At the beginning of the pandemic, Marie Kent left her job in health insurance to be at home full-time with her four year old and seven year old.
The 41-year-old from Minneapolis said it was a tough choice — try to juggle work, parenting and facilitating at-home learning, or leave work to focus on her kids.
But with support from SNAP (the federal program that used to be called food stamps), and an emergency boost in monthly payments, she could afford to stay home.
“It was just me, and I needed to be with them, so that they could have an education,” Kent said. “So at least of all the things that I had to worry about, I didn't have to worry about where our next meal was going to come from.”
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Now, Kent along with tens of thousands of other Minnesotans, is set to see that extra nutrition assistance run out this month. Congress opted not to extend the program that has pumped $1.3 billion into Minnesota since 2020, instead opting for additional payments to food banks to help families get through the summer, when school meals aren’t available to many children.
SNAP recipients, as well as food shelf leaders and nutrition groups, said they’re nervous about what comes next.
“I'm really worried about it, because, oh my God, have you seen grocery store prices?” Kent said. “And we're going to go back to living very, very, very simply, as opposed to just very simply, when it comes to food. I'm a little nervous, but I think it'll be okay — question mark. I'm a little nervous.”
Kent said the funds helped her save money on electric bills, clothes for her kids and other expenses over the last three years. And with that financial cushion and savings she’d built up, she was able to go back to school. She is set to start a new job on Monday as a medical assistant.
More than 325,000 Minnesota households benefited from the emergency nutrition funds during the pandemic. And for the average person, the change added an extra $95 per month to the $110 they saw prior to 2020.
The Center on Budget and Policy Priorities found that the additional payments helped curb food insecurity during the pandemic. With the benefits lapsing and prices for food ballooning, the cut-off is expected to deal an especially tough blow, said Allison O’Toole, CEO of Second Harvest Heartland.
“This is a big deal. This is just unrelenting for Minnesotans right now,” O’Toole said.
O’Toole said her organization tracked a 93 percent increase in SNAP enrollments compared to before the pandemic, and food shelves are already feeling the pinch of growing need, she said.
“This is devastating for families,” O’Toole said. “It's just such a hard time for families because it literally is a cliff, it just stops at the end of March.”
Dom Korbel is the executive director at Community Pathways of Steele County. He said it’s gotten harder to budget for enough popular items such as fresh produce, soup and peanut butter due to growing demand.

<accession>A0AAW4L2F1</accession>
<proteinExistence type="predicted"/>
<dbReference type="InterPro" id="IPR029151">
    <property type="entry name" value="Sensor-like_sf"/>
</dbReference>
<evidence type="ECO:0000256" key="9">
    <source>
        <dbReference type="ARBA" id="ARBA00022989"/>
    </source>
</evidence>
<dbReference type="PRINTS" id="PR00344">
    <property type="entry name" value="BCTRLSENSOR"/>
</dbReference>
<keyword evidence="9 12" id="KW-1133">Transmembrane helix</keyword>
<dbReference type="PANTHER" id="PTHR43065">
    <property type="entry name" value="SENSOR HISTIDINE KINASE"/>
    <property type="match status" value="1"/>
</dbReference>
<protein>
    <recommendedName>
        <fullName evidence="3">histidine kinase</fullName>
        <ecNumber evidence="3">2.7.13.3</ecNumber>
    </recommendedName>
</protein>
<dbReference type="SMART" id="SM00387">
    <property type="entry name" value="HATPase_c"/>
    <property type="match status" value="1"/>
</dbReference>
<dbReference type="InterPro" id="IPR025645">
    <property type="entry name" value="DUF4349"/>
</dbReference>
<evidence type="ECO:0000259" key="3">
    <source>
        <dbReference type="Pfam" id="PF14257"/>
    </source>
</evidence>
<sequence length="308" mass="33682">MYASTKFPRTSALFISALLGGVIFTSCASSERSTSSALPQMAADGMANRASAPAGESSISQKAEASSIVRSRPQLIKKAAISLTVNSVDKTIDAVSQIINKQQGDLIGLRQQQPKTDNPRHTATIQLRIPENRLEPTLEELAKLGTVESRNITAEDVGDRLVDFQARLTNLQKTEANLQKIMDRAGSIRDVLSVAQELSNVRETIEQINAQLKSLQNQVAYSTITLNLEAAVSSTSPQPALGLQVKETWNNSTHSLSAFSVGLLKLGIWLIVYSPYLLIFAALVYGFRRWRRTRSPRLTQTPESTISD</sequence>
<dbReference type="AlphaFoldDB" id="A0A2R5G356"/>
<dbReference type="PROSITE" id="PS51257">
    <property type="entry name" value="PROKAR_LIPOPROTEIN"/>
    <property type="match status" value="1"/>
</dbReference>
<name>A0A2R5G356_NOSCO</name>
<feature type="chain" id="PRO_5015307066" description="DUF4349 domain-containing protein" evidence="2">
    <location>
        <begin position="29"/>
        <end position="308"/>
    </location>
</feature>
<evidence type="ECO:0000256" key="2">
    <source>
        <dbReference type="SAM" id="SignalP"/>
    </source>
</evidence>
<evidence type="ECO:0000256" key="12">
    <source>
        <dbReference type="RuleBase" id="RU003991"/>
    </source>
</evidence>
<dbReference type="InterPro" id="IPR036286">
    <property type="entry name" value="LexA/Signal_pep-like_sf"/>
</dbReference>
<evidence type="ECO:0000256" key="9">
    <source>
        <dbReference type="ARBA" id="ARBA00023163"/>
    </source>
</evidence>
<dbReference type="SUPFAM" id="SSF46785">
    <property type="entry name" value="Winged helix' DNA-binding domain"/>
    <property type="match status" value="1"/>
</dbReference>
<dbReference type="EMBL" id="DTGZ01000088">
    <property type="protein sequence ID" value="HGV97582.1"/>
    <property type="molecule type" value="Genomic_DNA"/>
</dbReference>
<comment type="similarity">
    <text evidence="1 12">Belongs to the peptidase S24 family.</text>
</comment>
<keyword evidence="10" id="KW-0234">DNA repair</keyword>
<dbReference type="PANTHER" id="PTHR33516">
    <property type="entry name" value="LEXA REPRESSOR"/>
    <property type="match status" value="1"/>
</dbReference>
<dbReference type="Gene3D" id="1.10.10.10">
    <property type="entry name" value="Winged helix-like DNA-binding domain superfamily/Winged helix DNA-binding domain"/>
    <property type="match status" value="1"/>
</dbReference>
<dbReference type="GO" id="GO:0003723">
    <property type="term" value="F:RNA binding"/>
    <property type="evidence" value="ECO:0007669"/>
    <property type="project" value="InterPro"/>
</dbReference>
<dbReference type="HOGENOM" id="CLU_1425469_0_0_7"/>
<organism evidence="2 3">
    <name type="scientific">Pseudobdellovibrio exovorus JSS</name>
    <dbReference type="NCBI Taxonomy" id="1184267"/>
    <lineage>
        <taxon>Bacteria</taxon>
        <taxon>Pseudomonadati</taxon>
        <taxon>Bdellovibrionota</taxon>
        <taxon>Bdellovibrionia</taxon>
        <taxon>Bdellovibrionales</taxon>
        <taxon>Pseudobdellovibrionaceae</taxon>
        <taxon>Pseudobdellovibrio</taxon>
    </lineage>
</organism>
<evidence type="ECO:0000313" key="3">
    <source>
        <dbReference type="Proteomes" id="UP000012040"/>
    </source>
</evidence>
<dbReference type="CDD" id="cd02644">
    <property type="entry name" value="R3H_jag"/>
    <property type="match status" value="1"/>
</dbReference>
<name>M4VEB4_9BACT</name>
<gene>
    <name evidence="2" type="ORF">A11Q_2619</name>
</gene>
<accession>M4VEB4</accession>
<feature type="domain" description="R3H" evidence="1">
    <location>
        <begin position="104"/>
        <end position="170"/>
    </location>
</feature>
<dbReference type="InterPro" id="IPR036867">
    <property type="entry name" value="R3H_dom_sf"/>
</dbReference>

Korbel said that in 2021, he tracked an average of 254 shoppers per week. For the latest six week cycle, the rolling average is 563 shoppers — more than double.
“This is a supply and demand issue. And our ability to raise enough funds to keep up with it is our challenge. We're working hard to do that but with that level of increase, it's tough to keep up,” Korbel said.
Dave Rudolph is co-director of the SACA food shelves and thrift stores in the Twin Cities. He said the shelves had seen the number of families coming in more than double last year compared to in 2021.
Rudolph said he is working to bank staples and culturally specific items ahead of an expected increase in traffic this month.
“You try to stock up as best you can. But so much of it comes in, you know, depends on what's available from the different food banks like Second Harvest for the food group,” Rudolph said. “Having said that, you know, we're going to take care of everybody.”
Gov. Tim Walz is expected to sign a bill today sending $5 million to Minnesota food shelves to help fill the gap. Korbel and Rudolph said that would help them weather the expected increase in traffic at their food shelves.
But with roll out of the funds not expected until April, it might not get to everyone quickly enough, Korbel said.
“We have capacity to withstand the storm in the short term, so I think April's going to be fast enough for us. But I don't think that's necessarily true for all of my peers doing this work across the state,” Korbel said.
While the timing isn’t perfect, it offers a start, Colleen Moriarty, executive director with Hunger Solutions Minnesota, said.
“Sometimes it takes a little longer than we hoped but that's a lot better than next fall, which is the next time they would be eligible for funds from the state,” Moriarty said.
Tikki Brown — the assistant commissioner of Children and Family Services with the Minnesota Department of Human Services — said the Legislature and Congress should still take additional action to help address hunger.
Brown said that state efforts to provide free school meals to all students, boost ongoing nutrition funding at the state level and increase federal spending for SNAP in the Farm Bill could also help. Those conversations are ongoing.
“We know that we need some short term solutions, but we are really hoping that we could have some long term solutions, because we know, we know, we know folks will continue to have difficulties as the impacts of the pandemic are still being felt,” Brown said.
She also urged those unsure about their benefits, or seeking nutrition assistance, to seek additional information from the Department of Human Services.
Food shelf leaders also urged Minnesotans to donate — food or money — to their local food shelves or food banks, if they’re able.